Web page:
People who get into coffee tend to follow similar paths. They switch over from automatic drip to manual brewing to better control the process. They start buying whole beans and preaching the virtues of freshly roasted coffee.
Manual drip and press-pot (often called a French press) coffeemakers are popular among this set for a number of reasons: They're inexpensive, easy to clean, easy to use and relatively quick and consistent. But the best thing about both is they allow for easy manipulation of the variables that affect the taste of the coffee.
The principal factors are the water temperature, the "dose" of coffee (ratio of coffee to water), the size of the grind and the time that the water is in contact with the beans.
It's easy to learn the basics of these two methods. Press pots work by mixing hot water with ground coffee, letting it circulate and brew, then pressing a fine sieve down the beaker, filtering out coffee sediment.
Manual drip brewers — Melitta and Chemex are two brands — are one type of manual drip coffeemaker, so details about this method are generally applicable to other manual drip methods. With a manual drip, coffee is placed in a paper filter that sits in the top half of an hourglass-shaped glass vessel. Water is gradually poured over the grounds. The thickness and type of the paper helps control the way the water circulates through the coffee and drips into the holding vessel below.
Dark-roasted, artisanal coffee beans are widely available these days, but a lot can go wrong betwixt bean and cup. First, whole-bean coffee remains fresh longer than ground, but since coffee is perishable, even whole beans should be refrigerated or kept in an airtight container in a dark place. Grind your own beans just prior to brewing.
Grinding itself is a key to a good cup of coffee. Beans should be ground appropriately for your method of brewing: A coarse grind should be used when there is more time for contact with the water, a fine grind when there is less. For most grinders, grind 6 to 8 seconds for a French press, 10 seconds for a flat-filter drip pot (a little less if you have a metal filter), 20 seconds for a gold V-shaped filter or for a Neapolitan drip machine, 25 seconds for regular cone filters or steam espresso machines. If you buy coffee already ground, be advised that coffee labeled "drip" or "auto-drip" is more finely ground, while those labeled "perk," "electric perk" or "regular" are more coarsely ground.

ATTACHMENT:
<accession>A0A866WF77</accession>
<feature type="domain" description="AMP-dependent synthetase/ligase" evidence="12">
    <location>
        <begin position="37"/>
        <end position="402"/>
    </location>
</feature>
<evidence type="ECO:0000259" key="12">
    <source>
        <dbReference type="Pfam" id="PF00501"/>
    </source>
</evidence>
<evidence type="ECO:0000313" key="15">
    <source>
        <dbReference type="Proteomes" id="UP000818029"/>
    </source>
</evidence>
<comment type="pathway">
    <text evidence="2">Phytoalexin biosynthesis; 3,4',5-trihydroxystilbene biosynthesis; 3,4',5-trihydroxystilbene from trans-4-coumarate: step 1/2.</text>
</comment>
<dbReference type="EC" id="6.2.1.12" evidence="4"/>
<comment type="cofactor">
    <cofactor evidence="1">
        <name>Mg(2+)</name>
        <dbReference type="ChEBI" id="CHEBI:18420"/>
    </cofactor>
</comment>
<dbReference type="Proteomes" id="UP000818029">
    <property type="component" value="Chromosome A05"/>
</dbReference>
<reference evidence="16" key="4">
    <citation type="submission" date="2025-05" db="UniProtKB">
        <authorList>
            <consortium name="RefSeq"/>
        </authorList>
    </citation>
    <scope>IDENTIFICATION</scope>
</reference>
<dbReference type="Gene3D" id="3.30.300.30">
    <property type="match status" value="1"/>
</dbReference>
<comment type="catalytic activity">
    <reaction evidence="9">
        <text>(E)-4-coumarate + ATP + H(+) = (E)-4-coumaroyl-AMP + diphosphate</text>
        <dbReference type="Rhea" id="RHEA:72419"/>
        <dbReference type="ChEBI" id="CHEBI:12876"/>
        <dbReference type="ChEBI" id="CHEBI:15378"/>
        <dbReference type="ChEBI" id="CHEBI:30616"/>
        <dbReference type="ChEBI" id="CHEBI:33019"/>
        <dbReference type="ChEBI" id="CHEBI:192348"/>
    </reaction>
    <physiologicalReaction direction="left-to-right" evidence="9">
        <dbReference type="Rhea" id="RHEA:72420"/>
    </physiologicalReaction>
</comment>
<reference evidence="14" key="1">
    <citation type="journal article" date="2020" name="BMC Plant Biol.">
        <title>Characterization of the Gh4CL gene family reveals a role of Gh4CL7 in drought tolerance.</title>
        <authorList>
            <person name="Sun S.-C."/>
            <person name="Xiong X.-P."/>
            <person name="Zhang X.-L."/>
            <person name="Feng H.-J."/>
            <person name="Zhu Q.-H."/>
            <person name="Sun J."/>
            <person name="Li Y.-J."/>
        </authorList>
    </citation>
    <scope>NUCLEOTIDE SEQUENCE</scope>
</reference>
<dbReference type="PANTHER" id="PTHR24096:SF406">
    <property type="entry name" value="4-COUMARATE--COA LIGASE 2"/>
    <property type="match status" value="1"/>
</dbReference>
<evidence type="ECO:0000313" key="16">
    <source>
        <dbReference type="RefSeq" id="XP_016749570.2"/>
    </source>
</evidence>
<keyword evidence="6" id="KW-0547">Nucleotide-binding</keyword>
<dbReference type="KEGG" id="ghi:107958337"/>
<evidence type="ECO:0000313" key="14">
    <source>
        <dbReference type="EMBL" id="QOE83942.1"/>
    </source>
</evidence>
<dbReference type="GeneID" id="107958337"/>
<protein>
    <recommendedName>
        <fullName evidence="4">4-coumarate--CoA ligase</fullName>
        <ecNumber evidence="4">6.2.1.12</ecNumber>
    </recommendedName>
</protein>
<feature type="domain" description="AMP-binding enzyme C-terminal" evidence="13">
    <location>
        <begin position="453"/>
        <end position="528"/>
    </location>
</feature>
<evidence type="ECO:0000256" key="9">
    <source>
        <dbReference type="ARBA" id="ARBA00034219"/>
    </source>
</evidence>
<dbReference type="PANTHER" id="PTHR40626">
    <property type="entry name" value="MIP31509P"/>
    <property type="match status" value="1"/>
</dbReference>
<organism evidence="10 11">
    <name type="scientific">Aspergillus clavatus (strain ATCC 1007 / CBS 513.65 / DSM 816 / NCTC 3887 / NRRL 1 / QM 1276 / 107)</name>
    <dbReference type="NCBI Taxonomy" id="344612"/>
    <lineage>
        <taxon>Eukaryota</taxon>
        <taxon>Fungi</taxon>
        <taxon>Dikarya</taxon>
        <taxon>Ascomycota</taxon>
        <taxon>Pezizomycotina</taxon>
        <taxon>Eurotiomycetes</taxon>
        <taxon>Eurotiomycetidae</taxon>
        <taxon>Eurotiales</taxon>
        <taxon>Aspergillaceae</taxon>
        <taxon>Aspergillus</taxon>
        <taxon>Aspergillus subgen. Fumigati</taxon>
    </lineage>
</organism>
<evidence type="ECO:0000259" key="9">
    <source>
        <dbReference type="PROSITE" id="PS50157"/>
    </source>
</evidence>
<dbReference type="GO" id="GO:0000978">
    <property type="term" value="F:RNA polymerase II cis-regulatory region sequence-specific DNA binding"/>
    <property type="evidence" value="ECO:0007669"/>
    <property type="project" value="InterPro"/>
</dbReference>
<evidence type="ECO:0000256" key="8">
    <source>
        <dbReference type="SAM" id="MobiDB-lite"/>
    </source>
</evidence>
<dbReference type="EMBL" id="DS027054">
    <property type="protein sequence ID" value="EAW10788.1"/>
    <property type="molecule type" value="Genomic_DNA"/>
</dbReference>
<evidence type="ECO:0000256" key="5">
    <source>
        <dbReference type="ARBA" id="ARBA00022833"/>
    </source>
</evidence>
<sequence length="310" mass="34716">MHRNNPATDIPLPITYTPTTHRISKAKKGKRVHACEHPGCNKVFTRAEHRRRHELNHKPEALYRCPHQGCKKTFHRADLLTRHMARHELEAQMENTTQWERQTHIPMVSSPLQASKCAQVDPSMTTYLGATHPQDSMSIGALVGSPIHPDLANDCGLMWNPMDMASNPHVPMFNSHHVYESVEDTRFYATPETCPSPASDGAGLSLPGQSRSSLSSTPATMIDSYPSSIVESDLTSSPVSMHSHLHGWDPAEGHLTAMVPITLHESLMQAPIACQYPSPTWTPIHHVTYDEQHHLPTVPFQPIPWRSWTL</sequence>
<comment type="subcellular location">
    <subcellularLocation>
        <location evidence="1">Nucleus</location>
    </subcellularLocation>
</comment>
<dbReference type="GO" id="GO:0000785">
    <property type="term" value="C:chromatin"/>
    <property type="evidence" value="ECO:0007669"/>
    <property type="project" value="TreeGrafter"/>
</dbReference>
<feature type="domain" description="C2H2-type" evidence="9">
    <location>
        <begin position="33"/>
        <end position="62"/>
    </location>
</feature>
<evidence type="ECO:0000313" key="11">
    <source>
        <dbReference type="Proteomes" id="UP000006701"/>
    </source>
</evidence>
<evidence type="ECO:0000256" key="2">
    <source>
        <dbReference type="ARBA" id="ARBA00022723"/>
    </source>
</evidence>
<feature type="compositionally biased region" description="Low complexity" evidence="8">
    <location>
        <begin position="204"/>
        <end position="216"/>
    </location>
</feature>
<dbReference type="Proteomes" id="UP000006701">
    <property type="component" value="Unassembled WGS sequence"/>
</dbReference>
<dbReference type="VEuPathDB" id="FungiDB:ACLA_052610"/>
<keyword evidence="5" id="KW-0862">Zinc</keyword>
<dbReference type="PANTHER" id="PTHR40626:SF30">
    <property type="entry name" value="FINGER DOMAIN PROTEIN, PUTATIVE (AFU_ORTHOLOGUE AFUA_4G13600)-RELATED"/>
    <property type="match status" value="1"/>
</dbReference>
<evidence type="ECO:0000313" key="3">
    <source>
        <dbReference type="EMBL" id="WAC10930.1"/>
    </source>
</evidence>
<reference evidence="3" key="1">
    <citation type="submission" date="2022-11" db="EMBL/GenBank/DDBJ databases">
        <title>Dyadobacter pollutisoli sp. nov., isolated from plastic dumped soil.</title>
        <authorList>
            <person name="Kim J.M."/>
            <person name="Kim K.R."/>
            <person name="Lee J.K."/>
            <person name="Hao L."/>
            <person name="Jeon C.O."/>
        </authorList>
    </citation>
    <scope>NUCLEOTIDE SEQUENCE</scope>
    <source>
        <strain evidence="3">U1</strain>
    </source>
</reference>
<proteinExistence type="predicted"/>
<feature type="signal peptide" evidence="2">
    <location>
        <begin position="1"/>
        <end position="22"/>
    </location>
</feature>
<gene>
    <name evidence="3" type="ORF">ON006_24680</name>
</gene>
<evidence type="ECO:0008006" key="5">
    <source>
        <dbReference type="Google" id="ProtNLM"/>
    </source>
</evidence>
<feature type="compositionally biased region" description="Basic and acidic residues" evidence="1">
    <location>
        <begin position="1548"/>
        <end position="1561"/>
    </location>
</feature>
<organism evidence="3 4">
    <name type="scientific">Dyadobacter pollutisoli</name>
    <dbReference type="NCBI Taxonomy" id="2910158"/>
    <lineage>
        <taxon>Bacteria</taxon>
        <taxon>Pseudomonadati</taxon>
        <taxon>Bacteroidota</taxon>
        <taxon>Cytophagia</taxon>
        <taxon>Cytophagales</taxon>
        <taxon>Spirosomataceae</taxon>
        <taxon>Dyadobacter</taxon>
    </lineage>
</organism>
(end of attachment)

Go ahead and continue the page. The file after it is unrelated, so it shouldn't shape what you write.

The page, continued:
Only brew as much coffee as you can drink immediately. Reheating destroys all of the delicate, complex flavors of quality coffee. If you don't like the taste of your coffee once it's less than scalding, consider whether you could buy better beans. Quality coffees taste better as they cool.
Generally speaking, for a strong, flavorful cup of coffee allow 2 tablespoons ground coffee per 6 ounces water. When using a French press, push the plunger down after about 3 minutes; longer steeping will result in over-extracted coffee. With drip pots, most coffee snobs claim to detect an off, paper taste when paper filters are used; gold or nylon permanent filters are thought to be worth the expense, but make sure they are cleaned properly or they, too, may add an off flavor.
Filtered water is ideal for making coffee. Though you can use tap water, even good-tasting tap water is adding flavors to your coffee that may not enhance it. When making coffee, always use cold, fresh water (water that hasn't already been boiled) and always boil it in a kettle or other vessel used only for that purpose.
The ideal temperature is between 190 and 200 degrees. Water boils at 212 degrees, but it cools rapidly when exposed to air. Controlling temperature is probably one of the most difficult aspects of these types of brewing methods.
Remember when using the Chemex that it's essential to keep the grounds wet so they stay in the proper temperature range. You also don't want to overfill the upper portion of the brewer.
For a press pot, maintaining temperature is a little easier. It's a good idea to preheat the beaker by pouring in hot tap water or boiling water, then pouring it out just before you add the ground coffee. You also want to keep the top of the press pot on while you brew, to prevent heat from escaping.
Cleaning: If anything you use to make coffee (including your coffee mug) is coated with a fine brown film, then you're not cleaning thoroughly enough to remove coffee oils. These oils become rancid, negatively affecting the coffee taste. Wash glass in warm soapy water after every use. Wash metal parts in the dishwasher (if dishwasher-safe) or scrub thoroughly with dish soap and hot water. Hard-to-clean components such as stainless steel thermoses are best cleaned using a little powdered detergent and boiling water or a paste of baking soda and water.
Storage: Store whole beans in an airtight, opaque container in a cool location. Beans can theoretically be stored in the freezer, but they must be thoroughly protected from freezer burn, other smells and the moisture-removing effect of the cold. If you're not willing to seal daily doses in individual, airtight containers, it's not worth it.
Times food critic Laura Reiley and Scripps Howard News Service contributed to this report.